Some girl I’ve never seen before is struggling over what song to sing. Her mom and aunt are arguing with her over whether to sing “Tracks of My Tears” or “Ain’t No Way.” She goes with her mom and sings Aretha. She actually has some Aretha-esque vocal qualities to her voice, and I thought she was a really good singer, but dull. She doesn’t make it, and then it gets irritating, because she sobs to her mother that basically, it was all mom’s fault for making her sing that song. She’s twenty five years old. That’s just sad. The producers (sigh) send her mom up, slowly hobbling to center stage with her cane, explaining that Nicole sang that song for her. It’s insanely irritating, the judges say it wasn’t the song, and eventually Simon gets so pissed that he gets up from the table and walks away. Good idea. Laters.
Next day: Boys. Some kid named Brian from California sings “A Change is Gonna Come,” and sounds just like he got the lead in the new revue musical about Sam Cooke’s life, also titled, “A Change is Gonna Come,” with choreography by Twyla Tharp. Oh, if only it actually existed. It’s pretty, but oh so very blizzard-like in its whiteness, which isn’t an enormous problem if you like whitewashed soul classics, which I don’t.
Another previously uniformed guy – the bald one – sings Josh Groban. He sounds really nervous. There’s no breath support, and it’s so boring I think I actually fell asleep halfway through.
Remember the young kid with the zit on his nose? He’s back, and he’s singing “Home” by Michael Bublè. It’s pretty, in the same way Brian From California was pretty. This kids got a little more smoke in his tone, and he’s out of tune at the end, but his actual voice is nice - he doesn’t dress it up like Tammy Faye like a lot of people here. He makes it, though bald guy doesn’t.
With everyone having sung individually again, it’s time for the group numbers. I always find this odd. I mean, why not check how good they are at singing back-up? It’s exactly the kind of skills you need to… to… yeah. Needless to say, most of them, throughout the seasons, have sucked it big time in the groups. There’s always this huge drama: Go To Bed, or Keep Practicing?
I also find this portion infuriating, every year, because the groups are given a list of a few songs from which to pick, and these knuckleheaded kids never know the freaking songs. Every year, people forget the lyrics, which is irritating enough, but the fact remains that you fucked up the lyrics to “Be My Baby” because you don’t even know that song, which makes you an exceedingly crappy choice for a Pop Star. You wanna be a pop singer? Learn pop music, you idiot. Don’t even get me started on that, it kills me. Add this to the fact that they have to take turn singing back-up in harmony and utterly fail because they can’t hear parts, and my head wants to fall off.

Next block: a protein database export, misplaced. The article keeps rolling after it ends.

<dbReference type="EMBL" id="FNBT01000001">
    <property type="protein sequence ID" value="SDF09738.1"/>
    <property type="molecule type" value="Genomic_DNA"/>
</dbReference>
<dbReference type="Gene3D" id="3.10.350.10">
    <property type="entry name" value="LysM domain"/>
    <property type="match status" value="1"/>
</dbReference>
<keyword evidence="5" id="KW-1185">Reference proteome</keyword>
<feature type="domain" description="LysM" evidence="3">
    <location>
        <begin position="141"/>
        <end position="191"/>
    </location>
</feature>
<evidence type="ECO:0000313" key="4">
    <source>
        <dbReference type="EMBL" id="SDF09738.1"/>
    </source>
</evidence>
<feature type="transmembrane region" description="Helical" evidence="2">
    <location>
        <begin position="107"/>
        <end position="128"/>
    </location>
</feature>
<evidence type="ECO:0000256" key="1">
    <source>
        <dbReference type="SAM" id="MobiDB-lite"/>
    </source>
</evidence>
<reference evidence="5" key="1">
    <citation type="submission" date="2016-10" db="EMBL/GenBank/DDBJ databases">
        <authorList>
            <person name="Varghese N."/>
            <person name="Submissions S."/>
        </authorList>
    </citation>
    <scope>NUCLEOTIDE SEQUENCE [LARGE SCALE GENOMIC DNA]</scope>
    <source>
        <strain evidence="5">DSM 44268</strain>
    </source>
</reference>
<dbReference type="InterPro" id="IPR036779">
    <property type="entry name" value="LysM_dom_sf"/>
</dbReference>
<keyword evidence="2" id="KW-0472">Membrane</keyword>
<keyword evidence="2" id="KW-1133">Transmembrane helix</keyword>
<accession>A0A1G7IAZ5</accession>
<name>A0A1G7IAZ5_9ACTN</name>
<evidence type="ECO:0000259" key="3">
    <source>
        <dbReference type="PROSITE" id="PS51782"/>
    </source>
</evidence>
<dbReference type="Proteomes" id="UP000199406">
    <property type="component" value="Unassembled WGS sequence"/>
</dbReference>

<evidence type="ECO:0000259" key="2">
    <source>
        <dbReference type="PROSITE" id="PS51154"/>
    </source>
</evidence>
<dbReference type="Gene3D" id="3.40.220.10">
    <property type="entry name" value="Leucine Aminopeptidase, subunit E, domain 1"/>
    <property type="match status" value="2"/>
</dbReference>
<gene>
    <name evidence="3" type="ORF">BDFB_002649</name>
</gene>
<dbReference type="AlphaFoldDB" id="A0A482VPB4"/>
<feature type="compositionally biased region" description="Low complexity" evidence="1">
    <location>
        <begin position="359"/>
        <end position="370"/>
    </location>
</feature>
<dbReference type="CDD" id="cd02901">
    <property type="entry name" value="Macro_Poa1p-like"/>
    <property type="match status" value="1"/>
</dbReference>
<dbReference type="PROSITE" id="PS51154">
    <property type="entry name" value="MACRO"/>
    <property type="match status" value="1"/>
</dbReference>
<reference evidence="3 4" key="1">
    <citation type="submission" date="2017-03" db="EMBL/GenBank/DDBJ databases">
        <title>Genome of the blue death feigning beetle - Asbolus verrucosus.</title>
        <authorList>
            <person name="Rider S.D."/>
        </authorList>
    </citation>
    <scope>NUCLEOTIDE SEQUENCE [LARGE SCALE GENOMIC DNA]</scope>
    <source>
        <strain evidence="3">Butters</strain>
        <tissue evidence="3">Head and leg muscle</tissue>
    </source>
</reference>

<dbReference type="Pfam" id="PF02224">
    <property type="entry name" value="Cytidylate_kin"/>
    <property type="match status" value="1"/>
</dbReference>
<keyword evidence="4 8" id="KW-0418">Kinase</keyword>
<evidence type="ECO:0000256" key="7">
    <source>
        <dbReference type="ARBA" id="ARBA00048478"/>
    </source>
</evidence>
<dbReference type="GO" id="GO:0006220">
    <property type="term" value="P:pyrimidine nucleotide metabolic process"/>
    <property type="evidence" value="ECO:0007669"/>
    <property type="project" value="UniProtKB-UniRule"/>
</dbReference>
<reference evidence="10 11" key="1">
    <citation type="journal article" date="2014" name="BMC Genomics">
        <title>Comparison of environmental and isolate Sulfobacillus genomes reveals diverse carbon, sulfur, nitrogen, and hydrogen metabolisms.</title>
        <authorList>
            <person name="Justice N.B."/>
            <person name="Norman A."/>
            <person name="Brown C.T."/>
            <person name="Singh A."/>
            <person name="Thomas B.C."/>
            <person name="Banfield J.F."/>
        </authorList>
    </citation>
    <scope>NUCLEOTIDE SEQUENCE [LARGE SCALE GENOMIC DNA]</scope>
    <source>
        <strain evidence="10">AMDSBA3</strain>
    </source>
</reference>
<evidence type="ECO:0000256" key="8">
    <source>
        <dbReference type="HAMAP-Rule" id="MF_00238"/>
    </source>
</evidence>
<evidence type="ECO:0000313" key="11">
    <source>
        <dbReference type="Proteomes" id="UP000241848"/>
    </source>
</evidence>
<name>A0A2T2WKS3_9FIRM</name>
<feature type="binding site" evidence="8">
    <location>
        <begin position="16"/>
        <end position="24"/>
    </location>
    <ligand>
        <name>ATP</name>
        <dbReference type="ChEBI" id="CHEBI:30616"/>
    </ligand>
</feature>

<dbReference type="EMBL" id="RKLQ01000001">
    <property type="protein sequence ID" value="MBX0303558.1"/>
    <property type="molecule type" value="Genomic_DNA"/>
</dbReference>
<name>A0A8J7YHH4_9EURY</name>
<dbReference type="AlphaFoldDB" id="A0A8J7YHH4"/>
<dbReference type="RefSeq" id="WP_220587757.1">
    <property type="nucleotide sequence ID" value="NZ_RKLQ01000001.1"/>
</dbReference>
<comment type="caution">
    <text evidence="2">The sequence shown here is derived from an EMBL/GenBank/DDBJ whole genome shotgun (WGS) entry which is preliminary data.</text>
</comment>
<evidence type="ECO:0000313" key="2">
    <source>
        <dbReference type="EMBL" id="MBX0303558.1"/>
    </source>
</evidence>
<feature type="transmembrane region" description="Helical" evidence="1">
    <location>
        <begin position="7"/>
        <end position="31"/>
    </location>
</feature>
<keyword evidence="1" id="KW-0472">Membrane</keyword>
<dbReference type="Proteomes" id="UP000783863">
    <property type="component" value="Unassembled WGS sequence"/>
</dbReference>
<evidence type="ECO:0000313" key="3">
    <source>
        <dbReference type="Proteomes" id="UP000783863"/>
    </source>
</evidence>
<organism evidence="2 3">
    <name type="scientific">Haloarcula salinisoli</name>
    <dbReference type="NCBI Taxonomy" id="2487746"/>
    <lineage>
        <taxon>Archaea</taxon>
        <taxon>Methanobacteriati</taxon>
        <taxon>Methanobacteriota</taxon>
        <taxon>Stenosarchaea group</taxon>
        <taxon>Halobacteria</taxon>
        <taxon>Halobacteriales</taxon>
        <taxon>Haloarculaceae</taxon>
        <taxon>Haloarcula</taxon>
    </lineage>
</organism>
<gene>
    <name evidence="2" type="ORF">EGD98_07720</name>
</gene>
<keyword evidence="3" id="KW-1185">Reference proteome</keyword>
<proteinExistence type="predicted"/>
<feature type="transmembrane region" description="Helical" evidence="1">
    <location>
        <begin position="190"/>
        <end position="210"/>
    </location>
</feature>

I mean, am I wrong here? This is a competition to be a pop star. If you only know pop music from the last 6 minutes of history, and can’t sing, what good are you? Who can’t learn a song in an entire day? Go home, Pop Tarts. You blow.
We see a montage of people forgetting the words, and I have a few strokes. In addition, the out of tune-ness is nearly deafening. These are the people who made it through? Perla and the kid formerly know as the kid with the zit are gone.
Four guys, including the guy who wants to make Hasselhoff cry, and Blake the beatbox dude, sing “How Deep Is Your Love,” and they’re actually… good. In a highlight, Blake does a beat while they all sing behind him. To end it, they create an echo effect, which is hilariously awesome.
You know, it was good, but… shouldn’t this be the case with all of these groups? Even when I was 15 years old, we used to do stuff like this, and with the exception of the beatbox, we were good, too. We whipped up a 5-part arrangement of “ABCs of Love,” a classic doo-wop song, in three hours for an audition to a vocal show group. I’m not including this to imply that we were geniuses – not by the longest shot. What I mean to say is, if we could do this, why can’t they all? Why are so many of them so egregiously untalented?